At this point I think I was $20,000 or $30,000 in credit card debt. It was pretty brutal.
We ended up having to borrow money from friends and family. Mackenzie and I put in all the money that we had from our client projects into KOTN. Around that time, I left my other projects and we just went all in. I can’t remember how the heck we had money to do anything. We later moved out of the basement so we also had rent to pay. At this point, I think I was $20,000 or $30,000 in credit card debt. It was pretty brutal.
Eventually, we met a small venture group from this large bank in Canada that was focused on social impact projects. We were talking to these investors and it was going pretty well, but it was our first time raising money and we didn’t know exactly the path to take. Things dragged on for eight or nine months.
Then in October 2016, there were a few amazing things that were supposed to all happen in one week. We had our first big order from [Canadian luxury department store] Holt Renfrew. We told them that we were working on a baby line and that if they wanted to go exclusive with us we could do that (we didn’t have any baby line). They agreed and paid us half up front and we got our people to figure out how to make baby clothes.
We didn’t have enough money to pay for proper packaging, so we ended up hand-making each box.
The baby stuff was supposed to arrive on the Monday, the order was due on a Wednesday, and the funding was supposed to come on the Friday night prior. Friday night rolls around and that ended up just not happening. The committee said, “Actually we can’t work in Egypt. That’s too high of a risk right now.” Boom, it was gone like that.
Then Sunday night comes and we find out that a Russian plane has gone down over Sinai and Egypt Air has now canceled all cargo flights in and out of the country. So we can’t get our package. Monday morning, Rami went with three empty suitcases, filled them up with baby onesies, turned around, got right back on the flight, and flew back home.
We stayed up all night. We didn’t have enough money to pay for proper packaging, so we ended up hand-making each box. We managed to get the order to them 30 minutes before the drop-dead date.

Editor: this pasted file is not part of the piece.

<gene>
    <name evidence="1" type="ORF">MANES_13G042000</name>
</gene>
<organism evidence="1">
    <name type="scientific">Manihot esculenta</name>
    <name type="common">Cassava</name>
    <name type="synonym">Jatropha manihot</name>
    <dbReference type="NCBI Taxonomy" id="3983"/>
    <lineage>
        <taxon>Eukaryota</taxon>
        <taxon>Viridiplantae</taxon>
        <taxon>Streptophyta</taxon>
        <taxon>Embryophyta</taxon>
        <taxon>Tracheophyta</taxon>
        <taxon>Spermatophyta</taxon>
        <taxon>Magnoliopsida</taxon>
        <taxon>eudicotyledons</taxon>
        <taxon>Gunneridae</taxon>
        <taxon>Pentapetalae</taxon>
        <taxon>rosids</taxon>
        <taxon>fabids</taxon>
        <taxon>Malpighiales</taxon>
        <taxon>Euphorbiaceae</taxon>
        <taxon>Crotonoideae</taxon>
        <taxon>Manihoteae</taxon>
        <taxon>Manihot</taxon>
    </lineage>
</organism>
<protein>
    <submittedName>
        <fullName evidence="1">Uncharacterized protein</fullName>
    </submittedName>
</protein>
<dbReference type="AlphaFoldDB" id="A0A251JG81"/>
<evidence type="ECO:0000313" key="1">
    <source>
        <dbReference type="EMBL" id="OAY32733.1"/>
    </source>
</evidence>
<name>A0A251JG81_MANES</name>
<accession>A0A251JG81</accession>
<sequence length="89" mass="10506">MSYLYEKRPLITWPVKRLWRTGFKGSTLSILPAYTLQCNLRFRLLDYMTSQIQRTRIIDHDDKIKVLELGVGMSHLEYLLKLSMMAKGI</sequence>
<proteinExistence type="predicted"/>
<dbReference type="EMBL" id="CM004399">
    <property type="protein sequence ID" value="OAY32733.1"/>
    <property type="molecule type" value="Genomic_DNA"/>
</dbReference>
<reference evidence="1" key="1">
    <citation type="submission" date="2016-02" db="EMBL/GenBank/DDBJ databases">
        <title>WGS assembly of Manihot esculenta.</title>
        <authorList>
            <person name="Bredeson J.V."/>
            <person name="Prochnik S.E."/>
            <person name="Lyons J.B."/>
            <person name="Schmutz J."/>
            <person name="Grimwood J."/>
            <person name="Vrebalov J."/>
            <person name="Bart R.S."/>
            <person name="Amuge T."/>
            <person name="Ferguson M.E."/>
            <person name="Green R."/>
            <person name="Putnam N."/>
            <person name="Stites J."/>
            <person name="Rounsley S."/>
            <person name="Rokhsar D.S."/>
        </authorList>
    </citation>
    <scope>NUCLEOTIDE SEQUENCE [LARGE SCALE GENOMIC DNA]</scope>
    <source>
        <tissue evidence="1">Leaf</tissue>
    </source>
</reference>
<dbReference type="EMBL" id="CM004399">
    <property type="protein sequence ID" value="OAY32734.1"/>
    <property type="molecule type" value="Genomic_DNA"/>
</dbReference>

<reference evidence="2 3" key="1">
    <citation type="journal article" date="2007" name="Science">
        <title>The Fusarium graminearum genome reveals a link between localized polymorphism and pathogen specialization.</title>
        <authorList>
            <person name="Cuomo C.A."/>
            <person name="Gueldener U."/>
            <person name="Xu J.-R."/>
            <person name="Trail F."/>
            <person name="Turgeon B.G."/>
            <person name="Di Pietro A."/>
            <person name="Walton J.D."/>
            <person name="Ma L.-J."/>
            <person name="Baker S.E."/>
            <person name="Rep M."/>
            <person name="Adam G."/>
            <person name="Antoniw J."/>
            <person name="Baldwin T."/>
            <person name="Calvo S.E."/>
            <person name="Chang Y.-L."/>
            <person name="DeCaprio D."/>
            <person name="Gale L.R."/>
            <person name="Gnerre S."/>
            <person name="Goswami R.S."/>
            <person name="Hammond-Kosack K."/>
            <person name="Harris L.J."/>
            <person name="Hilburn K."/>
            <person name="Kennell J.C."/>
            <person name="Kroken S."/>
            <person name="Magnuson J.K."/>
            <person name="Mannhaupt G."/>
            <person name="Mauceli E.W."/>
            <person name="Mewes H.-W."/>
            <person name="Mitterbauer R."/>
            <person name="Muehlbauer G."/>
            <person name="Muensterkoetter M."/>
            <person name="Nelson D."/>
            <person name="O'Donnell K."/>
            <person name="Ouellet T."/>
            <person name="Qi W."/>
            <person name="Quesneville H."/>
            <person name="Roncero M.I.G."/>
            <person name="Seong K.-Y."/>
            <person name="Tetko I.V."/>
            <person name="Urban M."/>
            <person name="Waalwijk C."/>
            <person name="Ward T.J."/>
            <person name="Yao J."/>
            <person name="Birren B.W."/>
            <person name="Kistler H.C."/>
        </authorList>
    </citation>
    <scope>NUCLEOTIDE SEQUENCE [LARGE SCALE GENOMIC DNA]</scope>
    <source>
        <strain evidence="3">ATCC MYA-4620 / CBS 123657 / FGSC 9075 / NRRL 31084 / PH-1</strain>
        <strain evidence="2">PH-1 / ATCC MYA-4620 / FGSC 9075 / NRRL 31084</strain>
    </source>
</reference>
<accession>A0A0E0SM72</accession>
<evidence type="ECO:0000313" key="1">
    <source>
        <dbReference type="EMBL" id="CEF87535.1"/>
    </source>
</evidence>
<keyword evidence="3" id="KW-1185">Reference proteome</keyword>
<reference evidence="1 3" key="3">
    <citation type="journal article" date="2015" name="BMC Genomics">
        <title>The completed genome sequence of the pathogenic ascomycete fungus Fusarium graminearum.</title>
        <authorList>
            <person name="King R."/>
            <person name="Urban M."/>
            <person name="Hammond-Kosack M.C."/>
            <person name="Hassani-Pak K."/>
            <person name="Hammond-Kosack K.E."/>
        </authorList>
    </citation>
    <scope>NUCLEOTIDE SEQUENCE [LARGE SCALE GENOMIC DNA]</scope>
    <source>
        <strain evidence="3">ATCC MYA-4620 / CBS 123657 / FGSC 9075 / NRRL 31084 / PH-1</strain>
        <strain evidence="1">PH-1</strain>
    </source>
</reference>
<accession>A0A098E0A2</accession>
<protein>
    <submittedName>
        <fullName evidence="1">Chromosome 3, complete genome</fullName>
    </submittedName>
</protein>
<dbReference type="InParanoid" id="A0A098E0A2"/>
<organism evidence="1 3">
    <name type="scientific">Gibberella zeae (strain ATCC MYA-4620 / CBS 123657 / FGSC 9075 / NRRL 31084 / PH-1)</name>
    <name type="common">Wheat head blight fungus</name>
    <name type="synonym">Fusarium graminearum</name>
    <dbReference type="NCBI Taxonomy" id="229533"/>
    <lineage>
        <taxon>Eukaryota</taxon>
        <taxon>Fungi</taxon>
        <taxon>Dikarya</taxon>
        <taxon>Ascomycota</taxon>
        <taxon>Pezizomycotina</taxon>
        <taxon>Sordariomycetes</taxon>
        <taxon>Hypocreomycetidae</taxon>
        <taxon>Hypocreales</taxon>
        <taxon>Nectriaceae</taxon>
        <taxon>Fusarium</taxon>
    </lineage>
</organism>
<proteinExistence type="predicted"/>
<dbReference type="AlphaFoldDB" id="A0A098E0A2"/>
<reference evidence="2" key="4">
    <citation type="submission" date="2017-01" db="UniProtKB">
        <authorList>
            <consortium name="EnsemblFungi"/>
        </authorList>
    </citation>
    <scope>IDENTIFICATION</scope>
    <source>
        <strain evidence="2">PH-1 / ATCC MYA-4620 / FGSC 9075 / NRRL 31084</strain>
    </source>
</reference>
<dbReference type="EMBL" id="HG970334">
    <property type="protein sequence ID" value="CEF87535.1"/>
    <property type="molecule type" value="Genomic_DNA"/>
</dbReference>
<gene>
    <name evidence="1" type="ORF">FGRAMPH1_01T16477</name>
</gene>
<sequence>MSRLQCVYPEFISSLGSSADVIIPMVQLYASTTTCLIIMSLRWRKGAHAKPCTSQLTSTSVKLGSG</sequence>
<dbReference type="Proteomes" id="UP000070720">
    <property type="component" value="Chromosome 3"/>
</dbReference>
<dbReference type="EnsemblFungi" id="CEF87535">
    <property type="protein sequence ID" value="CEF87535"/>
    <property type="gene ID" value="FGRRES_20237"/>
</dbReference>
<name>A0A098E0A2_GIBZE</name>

Somewhere in the midst of all of this, we also launched a pop-up. That weekend, The Weeknd, the singer, was doing a pop-up in Toronto and it was going to be in the back of the same space. [The people leasing the space] were really selling to us that this was going to bring in so many people. But it ended up totally not being that. It was a massive lineup of teenagers—fanboys and fangirls there for the Weeknd. We stood there for six hours and actual customers couldn’t get in. I had to go and talk to the guards every time to let people into our space, which was just insane.
Those times, I’d say they were some of the best couple years of my life even though they were so difficult.
That was a period of time I’m never going to forget, it was this yo-yo of insane elation to pure despair, every 12 hours for nine days. Every day was the happiest and saddest I have ever been that whole year. I think that really just put the grit in all of us.
Those times, I’d say they were some of the best couple years of my life even though they were so difficult. It just proves what you can do. Growing up, I had some learning difficulties in school. It beats down on your self esteem and self discipline, and what you think that you can actually handle. Those two years were a sort of turning point in my life. They showed me that you don’t need any of these things that you thought you needed. And the experience helped my wife and I bond in a pretty crazy way, in a way you won’t find in most relationships.
Financially, we’re not laughing, but we’re not in dire straits either. I do feel successful, though. The social impact projects that we’ve done are always a source of pride for me. My worst day today is my best day of five years ago. So, who can really complain?Illustration by German Gonzalez